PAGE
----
Legionella monitoring results by water quality characteristics in a large public water system

Jessie A. Gleason, Robert Newby, John J. Gaynor, Lee Lee, Tinchun Chu, Alorah D. Bliese, Calvin W. Taylor, Paul Yoon, Suzanne DeLorenzo, David Pranitis, Joe Bella

Research output: Contribution to journalArticlepeer-review

2 Scopus citations

Abstract

Legionella, the causative agent of Legionnaires’ disease, is an emerging concern for water utilities. Passaic Valley Water Commission (PVWC) is a public drinking water supplier, which provides treated surface water to approximately 800,000 customers in New Jersey. To evaluate the occurrence of Legionella in the PVWC distribution system, swab, first draw, and flushed cold water samples were collected from total coliform sites (n = 58) during a summer and winter sampling event. Endpoint PCR detection methods were combined with culture for Legionella detection. Among 58 total coliform sites during the summer, 17.2% (10/58) of first draw samples were positive for 16S and mip Legionella DNA markers and 15.5% (9/58) in flushed samples. Across both summer and winter sampling, a total of four out of 58 sites had low-level culture detection of Legionella spp. (0.5–1.6 CFU/mL) among first draw samples. Only one site had both a first and flush draw detection (8.5 CFU/mL and 1.1 CFU/mL) for an estimated culture detection frequency of 0% in the summer and 1.7% in the winter among flushed draw samples. No L. pneumophila was detected by culture. Legionella DNA detection was significantly greater in the summer than in the winter, and detection was greater in samples collected from areas treated with phosphate. No statistical difference was found between first draw and flush sample detection. Total organic carbon, copper, and nitrate were significantly associated with Legionella DNA detection.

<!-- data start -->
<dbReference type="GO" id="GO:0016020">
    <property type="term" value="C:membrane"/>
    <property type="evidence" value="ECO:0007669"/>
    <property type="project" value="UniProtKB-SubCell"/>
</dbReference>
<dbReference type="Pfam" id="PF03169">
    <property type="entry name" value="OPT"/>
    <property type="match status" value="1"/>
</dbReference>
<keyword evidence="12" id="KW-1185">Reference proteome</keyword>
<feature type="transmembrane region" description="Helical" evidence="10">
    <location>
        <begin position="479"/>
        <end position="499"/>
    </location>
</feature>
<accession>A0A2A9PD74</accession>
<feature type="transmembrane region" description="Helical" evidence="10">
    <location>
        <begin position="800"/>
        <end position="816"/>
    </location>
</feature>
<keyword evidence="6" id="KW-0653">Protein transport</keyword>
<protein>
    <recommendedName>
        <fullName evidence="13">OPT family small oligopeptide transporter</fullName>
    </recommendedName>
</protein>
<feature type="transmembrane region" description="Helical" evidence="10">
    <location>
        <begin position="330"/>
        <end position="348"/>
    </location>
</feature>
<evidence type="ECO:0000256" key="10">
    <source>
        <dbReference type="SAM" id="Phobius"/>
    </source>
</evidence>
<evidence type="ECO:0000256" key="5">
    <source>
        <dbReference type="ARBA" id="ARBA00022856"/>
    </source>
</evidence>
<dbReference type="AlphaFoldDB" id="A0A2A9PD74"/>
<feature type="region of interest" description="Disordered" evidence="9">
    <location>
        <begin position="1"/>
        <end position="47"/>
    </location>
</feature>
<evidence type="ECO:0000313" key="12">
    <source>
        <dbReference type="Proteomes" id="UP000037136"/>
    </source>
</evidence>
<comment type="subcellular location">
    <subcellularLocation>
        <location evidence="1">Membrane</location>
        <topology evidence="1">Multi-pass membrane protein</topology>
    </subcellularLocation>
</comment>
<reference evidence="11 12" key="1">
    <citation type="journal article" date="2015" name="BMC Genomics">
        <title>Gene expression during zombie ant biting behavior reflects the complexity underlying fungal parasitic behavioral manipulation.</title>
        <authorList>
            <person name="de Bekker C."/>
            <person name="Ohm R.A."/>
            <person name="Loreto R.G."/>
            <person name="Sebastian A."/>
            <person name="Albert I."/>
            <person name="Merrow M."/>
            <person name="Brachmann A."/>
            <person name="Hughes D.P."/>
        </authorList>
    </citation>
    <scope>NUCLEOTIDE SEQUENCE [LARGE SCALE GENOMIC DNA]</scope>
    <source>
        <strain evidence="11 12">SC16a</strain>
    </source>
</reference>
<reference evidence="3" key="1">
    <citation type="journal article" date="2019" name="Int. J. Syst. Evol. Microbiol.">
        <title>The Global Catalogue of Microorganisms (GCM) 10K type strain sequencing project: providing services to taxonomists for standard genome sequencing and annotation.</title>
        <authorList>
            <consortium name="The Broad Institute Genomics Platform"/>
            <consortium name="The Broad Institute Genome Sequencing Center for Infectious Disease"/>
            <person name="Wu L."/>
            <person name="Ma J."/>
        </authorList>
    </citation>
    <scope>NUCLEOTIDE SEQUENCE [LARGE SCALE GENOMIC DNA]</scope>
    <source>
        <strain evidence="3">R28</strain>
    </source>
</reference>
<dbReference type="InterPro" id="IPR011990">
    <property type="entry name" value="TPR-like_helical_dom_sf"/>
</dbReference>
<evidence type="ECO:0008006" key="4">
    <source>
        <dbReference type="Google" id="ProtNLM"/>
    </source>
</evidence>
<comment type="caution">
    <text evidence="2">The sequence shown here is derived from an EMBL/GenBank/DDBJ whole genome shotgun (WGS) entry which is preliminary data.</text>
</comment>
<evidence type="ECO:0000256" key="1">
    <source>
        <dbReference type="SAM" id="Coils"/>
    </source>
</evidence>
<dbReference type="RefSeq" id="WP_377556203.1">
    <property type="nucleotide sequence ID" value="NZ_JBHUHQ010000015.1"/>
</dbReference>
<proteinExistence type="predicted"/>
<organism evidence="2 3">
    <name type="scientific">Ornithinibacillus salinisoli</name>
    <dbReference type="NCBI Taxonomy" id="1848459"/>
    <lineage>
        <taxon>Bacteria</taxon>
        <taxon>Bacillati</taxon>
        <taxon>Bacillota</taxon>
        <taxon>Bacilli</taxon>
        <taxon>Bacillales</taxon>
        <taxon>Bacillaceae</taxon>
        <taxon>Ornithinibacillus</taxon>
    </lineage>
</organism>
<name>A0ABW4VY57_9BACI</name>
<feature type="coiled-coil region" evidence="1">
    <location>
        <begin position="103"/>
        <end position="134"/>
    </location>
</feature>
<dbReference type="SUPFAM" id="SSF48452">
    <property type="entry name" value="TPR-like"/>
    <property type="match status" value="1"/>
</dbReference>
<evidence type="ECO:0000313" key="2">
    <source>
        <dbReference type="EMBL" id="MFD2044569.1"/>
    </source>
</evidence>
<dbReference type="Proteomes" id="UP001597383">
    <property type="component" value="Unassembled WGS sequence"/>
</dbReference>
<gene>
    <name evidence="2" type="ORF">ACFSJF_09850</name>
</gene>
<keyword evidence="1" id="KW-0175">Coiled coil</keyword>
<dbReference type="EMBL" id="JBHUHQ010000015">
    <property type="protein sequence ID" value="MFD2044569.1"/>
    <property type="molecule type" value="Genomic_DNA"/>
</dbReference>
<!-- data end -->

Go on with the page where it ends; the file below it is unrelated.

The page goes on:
Original languageEnglish
JournalEnvironmental Science and Pollution Research
DOIs
StateAccepted/In press - 2023

Keywords

  • Community water
  • Legionella
  • Public water
  • Water utility

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